Homeland Security: Going Places the Government Shouldn’t Go

by Jack Kenny

It’s not a question likely to be asked in a high-school civics class or found in a college textbook, but as a reality check on how government really operates, try answering the following: Which agency, bureau, or department of the federal government exercises jurisdiction over the following matters?

• Tracking down fraudulent Native American art.

• Investigating pickpocketing.

• Teaching children about the dangers lurking on the Internet.

• Warning elderly senior citizens about scam artists.

• Instructing nightclub strippers to beware of sex traffickers.

If you guessed it is the Department of Homeland Security, you could be working for the federal government. The above activities constitute but a partial list of varied activities of the third largest federal department (after Veterans Affairs and Defense), ostensibly created to protect us from acts of terror and natural disasters. Rather than asking how tracking down pickpockets and educating strippers helps America fight terrorism, we might ask how DHS has not yet put preventing jaywalking on its ever-growing list of responsibilities. Then again, maybe it has. The department has done such a thorough job of empire building that no one seems to know exactly what it’s doing, including the DHS officials themselves.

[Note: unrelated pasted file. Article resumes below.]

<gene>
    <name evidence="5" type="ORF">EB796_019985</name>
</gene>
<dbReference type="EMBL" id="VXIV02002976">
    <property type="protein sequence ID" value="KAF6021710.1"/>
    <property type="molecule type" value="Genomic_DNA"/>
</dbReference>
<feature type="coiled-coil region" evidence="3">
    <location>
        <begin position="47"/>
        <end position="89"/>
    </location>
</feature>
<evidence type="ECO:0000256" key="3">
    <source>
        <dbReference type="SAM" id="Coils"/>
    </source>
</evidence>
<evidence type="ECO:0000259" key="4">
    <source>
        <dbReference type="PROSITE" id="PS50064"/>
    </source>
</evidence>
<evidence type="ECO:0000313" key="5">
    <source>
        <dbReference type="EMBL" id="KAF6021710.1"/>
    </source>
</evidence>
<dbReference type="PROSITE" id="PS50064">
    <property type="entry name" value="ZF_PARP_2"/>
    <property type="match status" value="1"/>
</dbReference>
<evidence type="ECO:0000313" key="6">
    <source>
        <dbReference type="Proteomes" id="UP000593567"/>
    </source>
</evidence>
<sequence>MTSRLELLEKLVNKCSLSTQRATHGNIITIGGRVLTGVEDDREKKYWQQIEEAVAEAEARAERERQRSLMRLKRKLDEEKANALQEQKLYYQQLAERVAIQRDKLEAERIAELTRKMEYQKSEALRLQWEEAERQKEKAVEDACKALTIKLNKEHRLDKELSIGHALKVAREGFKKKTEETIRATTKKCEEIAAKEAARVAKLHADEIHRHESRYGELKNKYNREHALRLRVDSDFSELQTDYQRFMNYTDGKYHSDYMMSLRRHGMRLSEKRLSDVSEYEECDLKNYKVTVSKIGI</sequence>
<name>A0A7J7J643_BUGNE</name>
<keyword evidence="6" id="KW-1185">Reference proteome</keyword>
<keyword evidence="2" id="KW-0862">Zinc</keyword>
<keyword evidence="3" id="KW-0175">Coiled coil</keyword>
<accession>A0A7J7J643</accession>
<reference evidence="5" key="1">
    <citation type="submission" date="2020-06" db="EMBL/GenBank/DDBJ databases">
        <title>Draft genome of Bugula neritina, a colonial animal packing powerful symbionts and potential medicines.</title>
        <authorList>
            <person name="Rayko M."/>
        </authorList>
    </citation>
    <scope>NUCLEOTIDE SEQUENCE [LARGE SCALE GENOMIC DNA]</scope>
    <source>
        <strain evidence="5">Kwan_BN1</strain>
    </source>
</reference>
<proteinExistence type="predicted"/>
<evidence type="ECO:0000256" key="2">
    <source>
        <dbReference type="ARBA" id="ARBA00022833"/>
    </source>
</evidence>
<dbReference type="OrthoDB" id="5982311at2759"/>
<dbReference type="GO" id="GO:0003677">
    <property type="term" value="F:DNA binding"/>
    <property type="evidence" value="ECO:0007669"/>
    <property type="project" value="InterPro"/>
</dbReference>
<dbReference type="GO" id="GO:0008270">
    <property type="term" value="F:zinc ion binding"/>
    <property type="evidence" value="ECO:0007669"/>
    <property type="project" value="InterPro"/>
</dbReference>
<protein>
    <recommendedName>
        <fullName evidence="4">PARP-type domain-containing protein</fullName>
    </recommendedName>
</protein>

“They have not solved or prevented any terrorist acts in the United States,” Wendell Oliver, a retired Virginia police officer who has written two textbooks on homeland security, told the Albuquerque Journal. “But there is also no evidence they have necessarily done any great harm — other than waste money.” It could be argued that given the type of people and organizations they have put on their “watch lists,” some of the fusion centers have also contributed to a climate of fear and suspicion that could pose a greater threat to the nation’s freedom and stability than the wasteful and duplicative spending cited in studies of Homeland Security operations. But the waste itself is harmful in that it diverts into nonproductive uses dollars that might otherwise be spent defending both security and freedom.

Yet despite its fumbling overreach and ham-handed procedures, Homeland Security is, writes John Whitehead of the civil-libertarian Rutherford Institute, “ruthlessly efficient when it comes to building what the Founders feared most — a standing army on American soil.” Before that “army” grows any larger and Congress wastes more money on it, it should be abolished, with its legitimate responsibilities returned to the parent agencies that make up the DHS. America’s safety will not be diminished and our freedom will be more secure with Homeland Security gone.
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